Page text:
This posting is provided "AS IS" with no warranties, and confers no rights.

Comments (10)

  1. Sushant Bhatia says:

    When I first looked at your blog post name, I thought you mean using Open Source means to test any product and not testing of Open Source Code. So I will make the distinction in this comment.

    Open Source Testing – using 3rd party and general public for testing through test script generation and verification. This is highly evident in the realm of Web Services. Say a provider publishes a service to a directory service. The provider does his own testing and releases his test cases which users can use to verify that the web service does what it intends to do. Then the end-users could generate their own test scripts and upload it to the directory service for other end-users to see and use. Also the directory service can also come up with the test scripts. Thus, the "open source" of test scripts. Everyone can verify the provider. Not to go into too much detail (as this is patent pending material at our Uni), but this is a novel means of testing in my mind.

    What you were talking about is the use of test methodologies on Open Source Software. I’m sorry to say, I see nothing novel about it other than the fact that, as you rightly point out, the linus’s law is a bunch of baloney and thus, there really is a need for real thorough testing. Am I missing something?

  2. Is Open Source testing on it’s way to becoming a little bit trendy? I think it is not unreasonable to assume that it might eventually. Then again, in some ways Open Source has been on the upswing to ‘trendy’ for quite some time now….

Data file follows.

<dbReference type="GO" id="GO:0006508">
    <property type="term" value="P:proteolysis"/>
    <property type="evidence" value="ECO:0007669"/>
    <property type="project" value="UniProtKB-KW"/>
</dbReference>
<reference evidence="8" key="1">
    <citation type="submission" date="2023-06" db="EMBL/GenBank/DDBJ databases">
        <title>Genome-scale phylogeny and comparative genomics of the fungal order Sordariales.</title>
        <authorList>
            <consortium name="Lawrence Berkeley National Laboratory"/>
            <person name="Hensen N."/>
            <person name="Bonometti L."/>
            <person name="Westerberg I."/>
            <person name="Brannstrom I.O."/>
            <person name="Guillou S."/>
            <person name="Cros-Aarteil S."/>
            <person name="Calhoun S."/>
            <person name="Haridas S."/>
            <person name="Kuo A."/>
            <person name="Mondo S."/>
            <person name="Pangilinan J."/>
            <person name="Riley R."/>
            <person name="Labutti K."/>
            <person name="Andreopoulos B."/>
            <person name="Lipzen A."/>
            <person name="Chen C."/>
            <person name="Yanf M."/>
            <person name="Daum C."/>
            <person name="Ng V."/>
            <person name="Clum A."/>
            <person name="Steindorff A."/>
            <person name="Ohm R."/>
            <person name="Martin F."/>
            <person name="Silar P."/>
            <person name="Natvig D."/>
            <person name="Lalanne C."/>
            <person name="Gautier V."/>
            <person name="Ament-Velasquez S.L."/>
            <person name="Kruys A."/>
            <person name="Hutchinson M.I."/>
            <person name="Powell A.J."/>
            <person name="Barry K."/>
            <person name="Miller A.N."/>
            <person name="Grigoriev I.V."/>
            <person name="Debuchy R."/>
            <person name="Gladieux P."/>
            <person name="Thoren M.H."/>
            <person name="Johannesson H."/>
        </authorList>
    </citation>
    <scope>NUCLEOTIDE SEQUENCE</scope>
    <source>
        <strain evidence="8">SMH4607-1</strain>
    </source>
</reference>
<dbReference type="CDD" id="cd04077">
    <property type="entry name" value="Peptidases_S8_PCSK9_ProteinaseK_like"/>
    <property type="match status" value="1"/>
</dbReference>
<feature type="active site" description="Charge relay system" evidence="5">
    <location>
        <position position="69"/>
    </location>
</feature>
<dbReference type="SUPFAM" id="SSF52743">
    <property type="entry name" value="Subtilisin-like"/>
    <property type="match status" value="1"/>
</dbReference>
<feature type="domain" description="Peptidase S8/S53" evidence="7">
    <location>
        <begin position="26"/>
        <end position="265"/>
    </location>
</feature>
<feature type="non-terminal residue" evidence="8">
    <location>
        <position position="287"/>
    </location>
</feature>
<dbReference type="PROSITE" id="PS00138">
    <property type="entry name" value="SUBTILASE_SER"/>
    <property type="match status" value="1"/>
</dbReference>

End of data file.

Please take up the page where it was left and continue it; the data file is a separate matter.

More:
3. Microsoft Director of Shared Source Jason Matusow, comments on the recent Open Source Development Conference: I lost count of the number of presenters at the conference who invoked the dreaded “vendor lock-in” as the reason to look at OSS products….

  4. Rich says:

    I agree with several of your points. However, with respect to "vendor lock-in", I think you’re failing to consider an important difference between a completely proprietary solution and one with an OSS base, and proprietary addons. The reason why many customers fear lock-in is because, if the vendor goes out of business or the terms of the contract become too onerous, the customer may be in a real bind. With OSS, the customer’s data, at least, is not locked away in any way. Consultants can be hired to replace any addon sugar that goes away with a defunct vendor. Sure, the cost is non-trivial, but its a heck of a lot less than having to do a lot of reverse engineering just to get at the data.

    I also take exception with your flat dismissal of the "many eyes" theory. It seems to work for those linux kernel writers. It may not be an inherent trait of all OSS programs, but certainly projects that are important to enough people who are capable of understanding the code, are going to get some very rapid bug turnaround times.

  5. fad? i have been to reply to this. heh. soon

  6. Summer has been hard on my blogging. The sun seems to draw me away from my laptop and onto…

  7. Summer has been hard on my blogging. The sun seems to draw me away from my laptop and onto…

  8. Milen says:

    Your blog is very interesint

  9. Stephen O’Grady posted a great response to my earlier posting on integration issues for OSS projects….